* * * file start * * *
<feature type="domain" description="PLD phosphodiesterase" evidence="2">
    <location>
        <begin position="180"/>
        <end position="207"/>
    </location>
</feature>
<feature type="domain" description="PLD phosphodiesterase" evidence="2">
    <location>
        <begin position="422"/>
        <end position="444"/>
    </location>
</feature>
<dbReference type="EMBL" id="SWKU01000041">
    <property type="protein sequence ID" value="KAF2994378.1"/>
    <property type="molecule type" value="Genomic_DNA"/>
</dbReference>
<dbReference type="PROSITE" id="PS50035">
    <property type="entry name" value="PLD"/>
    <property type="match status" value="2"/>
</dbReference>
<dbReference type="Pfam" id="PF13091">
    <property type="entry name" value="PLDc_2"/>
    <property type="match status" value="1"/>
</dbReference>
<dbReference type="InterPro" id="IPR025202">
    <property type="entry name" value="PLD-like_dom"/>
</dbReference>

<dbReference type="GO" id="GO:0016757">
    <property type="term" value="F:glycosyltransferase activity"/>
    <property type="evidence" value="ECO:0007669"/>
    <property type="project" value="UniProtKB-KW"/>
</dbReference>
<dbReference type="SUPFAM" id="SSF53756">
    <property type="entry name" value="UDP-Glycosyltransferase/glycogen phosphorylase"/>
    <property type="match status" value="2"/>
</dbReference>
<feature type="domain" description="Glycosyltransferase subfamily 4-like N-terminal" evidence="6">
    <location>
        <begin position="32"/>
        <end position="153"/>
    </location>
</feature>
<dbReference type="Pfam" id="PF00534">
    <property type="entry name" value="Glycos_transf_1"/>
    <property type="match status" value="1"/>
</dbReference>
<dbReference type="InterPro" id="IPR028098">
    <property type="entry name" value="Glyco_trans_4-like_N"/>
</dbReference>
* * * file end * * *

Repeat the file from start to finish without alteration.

<feature type="domain" description="PLD phosphodiesterase" evidence="2">
    <location>
        <begin position="180"/>
        <end position="207"/>
    </location>
</feature>
<feature type="domain" description="PLD phosphodiesterase" evidence="2">
    <location>
        <begin position="422"/>
        <end position="444"/>
    </location>
</feature>
<dbReference type="EMBL" id="SWKU01000041">
    <property type="protein sequence ID" value="KAF2994378.1"/>
    <property type="molecule type" value="Genomic_DNA"/>
</dbReference>
<dbReference type="PROSITE" id="PS50035">
    <property type="entry name" value="PLD"/>
    <property type="match status" value="2"/>
</dbReference>
<dbReference type="Pfam" id="PF13091">
    <property type="entry name" value="PLDc_2"/>
    <property type="match status" value="1"/>
</dbReference>
<dbReference type="InterPro" id="IPR025202">
    <property type="entry name" value="PLD-like_dom"/>
</dbReference>

<dbReference type="GO" id="GO:0016757">
    <property type="term" value="F:glycosyltransferase activity"/>
    <property type="evidence" value="ECO:0007669"/>
    <property type="project" value="UniProtKB-KW"/>
</dbReference>
<dbReference type="SUPFAM" id="SSF53756">
    <property type="entry name" value="UDP-Glycosyltransferase/glycogen phosphorylase"/>
    <property type="match status" value="2"/>
</dbReference>
<feature type="domain" description="Glycosyltransferase subfamily 4-like N-terminal" evidence="6">
    <location>
        <begin position="32"/>
        <end position="153"/>
    </location>
</feature>
<dbReference type="Pfam" id="PF00534">
    <property type="entry name" value="Glycos_transf_1"/>
    <property type="match status" value="1"/>
</dbReference>
<dbReference type="InterPro" id="IPR028098">
    <property type="entry name" value="Glyco_trans_4-like_N"/>
</dbReference>